The plaintiff also retained a board-certified family physician as an expert consultant. This expert was critical of Drs. Bobert and Baux for not ruling out a cardiac etiology of Johnington’s chest pain. Specifically, he testified that Dr. Bobert failed to meet the accepted standard of care as Johnington’s primary provider because he did not consider an exercise tolerance test with nuclear imaging of the heart. He opined that if Dr. Bobert would have ordered a cardiac evaluation, intervention may have saved Johnington’s life.
He also opined that Dr. Baux failed to meet the standard of care by continuing to provide manipulative chiropractic treatment to Johnington when he had chest pain and multiple risk factors for coronary heart disease. In summary, it was his belief that both Dr. Bobert and Dr. Baux were indifferent and negligent in their treatment and caused Johnington’s premature demise at age 44. Additionally, an economist for the plaintiff estimated the plaintiff’s economic damages at $1.5-$3 million.
A family practice physician retained by Dr. Bobert’s defense team was of the opinion that Dr. Bobert had known Johnington for years and was well aware of his family history and coronary artery disease risk factors. He noted the autopsy revealed mild-to-moderate coronary disease at most, with only one obtuse marginal artery moderately-to-severely blocked. It was his belief that the coronary arteries were not severely diseased, and there was no heart muscle necrosis or major heart muscle/ventricle enlargement. This expert opined that Johnington likely died of a lethal arrhythmia, such as ventricular fibrillation, and there was no way to predict his sudden death.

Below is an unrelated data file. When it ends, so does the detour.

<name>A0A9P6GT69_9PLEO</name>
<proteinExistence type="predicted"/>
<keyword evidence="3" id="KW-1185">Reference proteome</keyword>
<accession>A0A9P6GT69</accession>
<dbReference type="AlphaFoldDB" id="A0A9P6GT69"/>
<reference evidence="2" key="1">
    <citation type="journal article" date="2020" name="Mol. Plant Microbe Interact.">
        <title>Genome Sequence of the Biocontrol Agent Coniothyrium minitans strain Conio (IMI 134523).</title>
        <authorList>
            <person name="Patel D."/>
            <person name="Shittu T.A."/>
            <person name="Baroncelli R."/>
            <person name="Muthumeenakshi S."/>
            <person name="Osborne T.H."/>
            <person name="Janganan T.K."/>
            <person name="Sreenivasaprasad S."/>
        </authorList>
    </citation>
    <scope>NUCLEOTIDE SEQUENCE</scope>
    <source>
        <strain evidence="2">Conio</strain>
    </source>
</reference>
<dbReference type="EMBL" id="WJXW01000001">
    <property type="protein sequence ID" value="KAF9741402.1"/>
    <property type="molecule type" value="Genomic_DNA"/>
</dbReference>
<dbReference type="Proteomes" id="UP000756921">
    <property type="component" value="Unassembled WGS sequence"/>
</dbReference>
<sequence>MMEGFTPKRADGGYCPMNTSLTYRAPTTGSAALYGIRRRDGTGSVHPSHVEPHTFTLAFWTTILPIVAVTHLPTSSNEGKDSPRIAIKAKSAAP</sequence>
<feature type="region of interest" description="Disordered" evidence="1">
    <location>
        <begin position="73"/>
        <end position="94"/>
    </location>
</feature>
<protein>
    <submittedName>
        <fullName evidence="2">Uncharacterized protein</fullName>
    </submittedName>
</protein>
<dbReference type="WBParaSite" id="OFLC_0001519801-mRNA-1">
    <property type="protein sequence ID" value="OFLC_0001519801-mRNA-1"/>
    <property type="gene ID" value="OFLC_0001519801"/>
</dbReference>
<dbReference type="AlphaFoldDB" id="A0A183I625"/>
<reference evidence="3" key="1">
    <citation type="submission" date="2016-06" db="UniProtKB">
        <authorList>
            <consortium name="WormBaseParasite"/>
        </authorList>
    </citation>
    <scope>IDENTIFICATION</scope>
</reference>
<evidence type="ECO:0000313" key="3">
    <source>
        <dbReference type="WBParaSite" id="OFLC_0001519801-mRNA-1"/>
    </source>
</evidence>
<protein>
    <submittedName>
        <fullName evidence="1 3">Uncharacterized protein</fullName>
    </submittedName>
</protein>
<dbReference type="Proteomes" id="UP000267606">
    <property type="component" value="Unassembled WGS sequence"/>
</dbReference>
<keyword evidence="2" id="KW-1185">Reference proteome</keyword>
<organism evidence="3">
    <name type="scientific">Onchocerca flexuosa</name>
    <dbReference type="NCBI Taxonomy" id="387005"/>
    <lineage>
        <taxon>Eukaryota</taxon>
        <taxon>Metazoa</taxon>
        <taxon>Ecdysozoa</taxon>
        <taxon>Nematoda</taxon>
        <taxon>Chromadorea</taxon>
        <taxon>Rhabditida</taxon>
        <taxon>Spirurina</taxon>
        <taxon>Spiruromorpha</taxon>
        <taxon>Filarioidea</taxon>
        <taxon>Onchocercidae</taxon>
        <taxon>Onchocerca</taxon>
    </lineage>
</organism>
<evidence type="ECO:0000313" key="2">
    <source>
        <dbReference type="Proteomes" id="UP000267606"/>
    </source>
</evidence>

Dr. Bobert’s defense team also retained Trisha Boil, MD, the chief pathologist of a large teaching hospital. Dr. Boil disagreed with the opinions of the plaintiff experts. It was Dr. Boil’s opinion that the degree of coronary artery atherosclerosis was relatively mild. She believed that Johnington died of a cardiac arrhythmia with ventricular fibrillation related to left ventricular hypertrophy — not of coronary artery disease. Johnington’s thoracic pain was characteristic of musculoskeletal injury, as it was positional, associated with stiffness, demonstrated swelling and spasm, and responded to massage, osteopathic, and chiropractic manipulation therapy. It did not have characteristics of coronary artery disease pain.
Dr. Boil did not believe Johnington had hypertrophic cardiomyopathy but rather left ventricular hypertrophy of the usual type. Dr. Bobert’s treatment and prescribed medications reduced Johnington’s risk factors for heart disease,hypertension and hypercholesterolemia. The left ventricular hypertrophy, which put Johnington at risk of sudden death, was under control due to the management of hypertension through drugs and exercise. Dr. Boil believed that Dr. Bobert’s medical care and disease management met the standard of care and was not negligent.
A cardiology expert, Redford Green, MD, was retained for the defense of Dr. Baux. Both the pathologist who performed the autopsy, as well as Dr. Green, concluded that Johnington died of hypertrophic cardiomyopathy and not severe coronary artery disease. Notably, the autopsy revealed no evidence of acute thrombosis. More importantly, there were no ischemic changes in the heart, which would be consistent with the patient having sustained an MI. Dr. Bobert’s cardiology and pathology experts also strongly supported the causation defense.